[Author contact: Meghan Zacher, Population Studies and Training Center, Brown University, Providence, Rhode Island. “Physical Health Symptoms and Hurricane Katrina: Individual Trajectories of Development and Recovery More Than a Decade After the Storm”]
Backpack medicine a promising way to reach people who are homeless during COVID-19
Health workers in Ventura County, California, are using an intervention known as “backpack medicine” to help protect people experiencing homelessness during the COVID-19 pandemic, according to a practice article in the January issue of AJPH.
In general, backpack medicine is designed to address the unique needs and circumstances
of homeless residents by meeting them where they are. In California, the Backpack Medicine Program at Ventura County Medical Center, in partnership with the Ventura County Health Care Agency, created the BPM COVID Response Team to best care for this population. Over the course of four weeks, the team tested more than 150 people and identified 24 positive cases. Before the pandemic, the program typically served 240 patients per year.
The COVID response team also set up a dedicated telephone line staffed 24 hours a day by a nurse or physician. The line receives and triages more than 20 to 30 calls a day, the article reported. In response to the pandemic, the Ventura County Health Care Agency provided temporary housing to more than 400 people.
“This intervention aids in preventing outbreaks in Ventura…while providing health care for some of the most vulnerable members of our community,” authors wrote. “Lessons learned from this intervention may be useful in designing targeted public health responses as we transition from sheltering in place to more regular social activities.”
[Author contact: Jemma Alarcón, Family Medicine Residency Program, Ventura County Medical Center, Ventura, California. “Adapting Backpack Medicine in COVID-19 Response for People Experiencing Homelessness in Southern California”]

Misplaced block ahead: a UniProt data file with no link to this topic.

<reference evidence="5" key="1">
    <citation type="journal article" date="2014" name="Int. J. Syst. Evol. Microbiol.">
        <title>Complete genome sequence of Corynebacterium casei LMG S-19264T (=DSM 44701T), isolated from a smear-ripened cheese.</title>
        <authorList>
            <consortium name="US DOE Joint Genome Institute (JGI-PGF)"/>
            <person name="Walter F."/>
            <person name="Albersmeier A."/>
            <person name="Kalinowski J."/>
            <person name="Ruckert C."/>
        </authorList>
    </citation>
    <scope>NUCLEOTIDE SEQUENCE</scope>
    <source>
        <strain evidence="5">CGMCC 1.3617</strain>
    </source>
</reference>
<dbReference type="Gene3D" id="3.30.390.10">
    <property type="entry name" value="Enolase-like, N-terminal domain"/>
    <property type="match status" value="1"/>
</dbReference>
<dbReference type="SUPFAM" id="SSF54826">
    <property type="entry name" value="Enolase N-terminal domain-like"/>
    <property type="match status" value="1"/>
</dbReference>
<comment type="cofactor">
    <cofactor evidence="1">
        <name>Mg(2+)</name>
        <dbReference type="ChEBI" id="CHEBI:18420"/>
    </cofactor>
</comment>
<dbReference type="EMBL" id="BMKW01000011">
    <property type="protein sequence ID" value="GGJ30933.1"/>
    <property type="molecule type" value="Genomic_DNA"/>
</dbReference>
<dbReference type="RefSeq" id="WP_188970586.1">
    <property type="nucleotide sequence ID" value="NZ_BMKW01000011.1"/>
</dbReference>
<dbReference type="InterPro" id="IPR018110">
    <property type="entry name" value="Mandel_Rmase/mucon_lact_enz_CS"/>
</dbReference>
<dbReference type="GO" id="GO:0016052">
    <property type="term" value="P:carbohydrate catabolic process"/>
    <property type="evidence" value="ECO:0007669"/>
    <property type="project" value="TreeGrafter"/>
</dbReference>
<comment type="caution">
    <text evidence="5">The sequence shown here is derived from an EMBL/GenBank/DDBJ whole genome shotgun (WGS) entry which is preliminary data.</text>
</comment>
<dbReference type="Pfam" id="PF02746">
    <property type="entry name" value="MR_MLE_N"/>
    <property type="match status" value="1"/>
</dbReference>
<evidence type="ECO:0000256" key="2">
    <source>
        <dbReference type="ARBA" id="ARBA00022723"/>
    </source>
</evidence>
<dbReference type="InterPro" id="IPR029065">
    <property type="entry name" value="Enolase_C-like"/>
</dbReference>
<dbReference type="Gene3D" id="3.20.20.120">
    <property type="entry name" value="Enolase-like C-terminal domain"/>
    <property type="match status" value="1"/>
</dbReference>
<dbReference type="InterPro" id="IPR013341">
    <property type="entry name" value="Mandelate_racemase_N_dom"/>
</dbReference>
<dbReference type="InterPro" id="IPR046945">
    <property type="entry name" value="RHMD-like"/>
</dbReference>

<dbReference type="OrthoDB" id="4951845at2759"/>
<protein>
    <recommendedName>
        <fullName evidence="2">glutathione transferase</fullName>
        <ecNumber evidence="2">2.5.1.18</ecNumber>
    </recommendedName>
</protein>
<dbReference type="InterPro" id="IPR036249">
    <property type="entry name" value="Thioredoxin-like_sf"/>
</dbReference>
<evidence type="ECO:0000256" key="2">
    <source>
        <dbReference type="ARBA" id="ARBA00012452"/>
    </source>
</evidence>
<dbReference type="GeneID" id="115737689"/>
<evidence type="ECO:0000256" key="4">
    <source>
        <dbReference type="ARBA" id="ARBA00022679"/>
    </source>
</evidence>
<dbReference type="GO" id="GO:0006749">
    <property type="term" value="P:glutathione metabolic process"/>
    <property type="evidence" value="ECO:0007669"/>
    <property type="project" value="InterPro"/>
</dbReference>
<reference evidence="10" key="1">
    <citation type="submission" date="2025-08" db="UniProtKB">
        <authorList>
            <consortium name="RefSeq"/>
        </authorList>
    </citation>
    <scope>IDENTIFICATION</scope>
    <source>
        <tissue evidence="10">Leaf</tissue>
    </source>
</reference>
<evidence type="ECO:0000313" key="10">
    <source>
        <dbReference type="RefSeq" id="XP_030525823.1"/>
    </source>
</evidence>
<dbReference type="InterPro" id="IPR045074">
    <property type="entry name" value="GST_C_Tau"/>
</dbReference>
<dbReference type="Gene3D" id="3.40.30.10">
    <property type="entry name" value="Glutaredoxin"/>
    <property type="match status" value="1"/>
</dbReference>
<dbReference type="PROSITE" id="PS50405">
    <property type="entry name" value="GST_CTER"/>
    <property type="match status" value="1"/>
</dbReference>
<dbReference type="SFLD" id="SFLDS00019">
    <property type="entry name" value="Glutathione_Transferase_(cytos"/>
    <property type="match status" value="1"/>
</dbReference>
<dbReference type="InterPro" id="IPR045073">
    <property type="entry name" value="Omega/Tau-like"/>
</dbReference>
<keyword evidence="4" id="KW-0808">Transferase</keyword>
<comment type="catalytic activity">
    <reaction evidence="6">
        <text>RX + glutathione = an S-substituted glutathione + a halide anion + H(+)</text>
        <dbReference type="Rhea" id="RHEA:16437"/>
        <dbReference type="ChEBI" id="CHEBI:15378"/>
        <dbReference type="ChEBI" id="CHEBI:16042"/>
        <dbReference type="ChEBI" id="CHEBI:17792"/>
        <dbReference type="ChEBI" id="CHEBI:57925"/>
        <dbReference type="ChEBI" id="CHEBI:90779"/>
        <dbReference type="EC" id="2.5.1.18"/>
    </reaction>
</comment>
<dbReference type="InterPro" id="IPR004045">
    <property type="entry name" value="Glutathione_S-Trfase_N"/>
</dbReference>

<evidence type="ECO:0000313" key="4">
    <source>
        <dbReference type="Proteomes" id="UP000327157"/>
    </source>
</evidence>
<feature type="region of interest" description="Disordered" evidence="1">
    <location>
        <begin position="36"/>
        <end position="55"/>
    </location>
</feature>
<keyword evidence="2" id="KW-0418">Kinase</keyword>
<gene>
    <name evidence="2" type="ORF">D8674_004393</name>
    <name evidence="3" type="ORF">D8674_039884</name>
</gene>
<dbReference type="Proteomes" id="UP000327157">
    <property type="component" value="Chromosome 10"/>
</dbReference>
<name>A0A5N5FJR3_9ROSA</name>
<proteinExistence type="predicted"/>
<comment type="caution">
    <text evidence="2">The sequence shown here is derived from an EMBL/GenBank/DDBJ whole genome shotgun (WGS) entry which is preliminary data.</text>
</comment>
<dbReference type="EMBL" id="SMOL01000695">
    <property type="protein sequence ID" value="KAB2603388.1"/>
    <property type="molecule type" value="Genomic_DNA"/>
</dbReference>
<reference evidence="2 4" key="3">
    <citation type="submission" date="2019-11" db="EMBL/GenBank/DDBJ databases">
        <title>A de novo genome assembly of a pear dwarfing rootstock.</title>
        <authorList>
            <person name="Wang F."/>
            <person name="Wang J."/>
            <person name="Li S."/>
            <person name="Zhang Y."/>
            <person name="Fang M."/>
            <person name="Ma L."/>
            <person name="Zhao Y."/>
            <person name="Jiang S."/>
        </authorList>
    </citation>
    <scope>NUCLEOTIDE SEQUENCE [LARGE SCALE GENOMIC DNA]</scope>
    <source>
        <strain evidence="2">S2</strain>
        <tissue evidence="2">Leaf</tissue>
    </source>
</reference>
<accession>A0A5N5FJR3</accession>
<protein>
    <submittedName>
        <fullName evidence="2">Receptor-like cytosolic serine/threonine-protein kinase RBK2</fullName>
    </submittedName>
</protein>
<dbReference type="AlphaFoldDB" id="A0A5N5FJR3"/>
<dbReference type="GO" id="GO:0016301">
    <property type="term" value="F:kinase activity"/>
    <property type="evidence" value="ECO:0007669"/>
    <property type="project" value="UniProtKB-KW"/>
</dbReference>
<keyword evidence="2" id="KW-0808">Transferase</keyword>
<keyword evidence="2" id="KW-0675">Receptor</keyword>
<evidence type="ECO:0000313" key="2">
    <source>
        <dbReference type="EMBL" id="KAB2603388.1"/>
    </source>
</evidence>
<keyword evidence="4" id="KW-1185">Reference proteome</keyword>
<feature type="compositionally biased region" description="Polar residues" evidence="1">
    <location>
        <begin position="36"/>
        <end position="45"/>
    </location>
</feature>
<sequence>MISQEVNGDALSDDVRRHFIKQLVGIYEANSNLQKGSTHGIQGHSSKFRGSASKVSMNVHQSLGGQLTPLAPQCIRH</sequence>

Successful contact tracing programs require a sustainable workforce
Long-term contact tracing solutions will likely be more effective and reliable if they are built on a foundation of trained professionals who can devote their full time to the effort, concludes a practice article published in the January issue of AJPH.
The article describes the rapid establishment of a volunteer contact tracing program in New Haven, Connecticut, as well as it successes and challenges. The volunteer effort — coordinated by Yale University in partnership with state and local health departments — recruited nearly 200 people, most of them students.
According to authors, program successes included the completion of many case interviews and contact notifications, as well as stronger public health and academic partnerships. Students also reported benefits from their volunteer experiences and expressed a desire to continue contributing to pandemic response. The program also faced challenges, such as a need for new data systems and the sustainability of an all-volunteer workforce.
“Successful programs will require sustainable workforces, new software systems and technological solutions,” authors wrote. “This will require increased governmental funding to be appropriately disbursed to state and local health departments that are tasked with the responsibility of this work. Such well-funded programs will ultimately protect the public’s health by preventing ongoing transmission of COVID-19.”
[Author contact: Linda M. Niccolai, Yale School of Public Health, New Haven, Connecticut. “Community Trace: Rapid Establishment of a Volunteer Contract Tracing Program for COVID-19”]
Check out the full list of AJPH research papers that published online in our First Look area.
These articles have undergone peer review, copyediting and approval by authors but have not yet been printed to paper or posted online by issue. AJPH is published by the American Public Health Association and is available at ajph.org.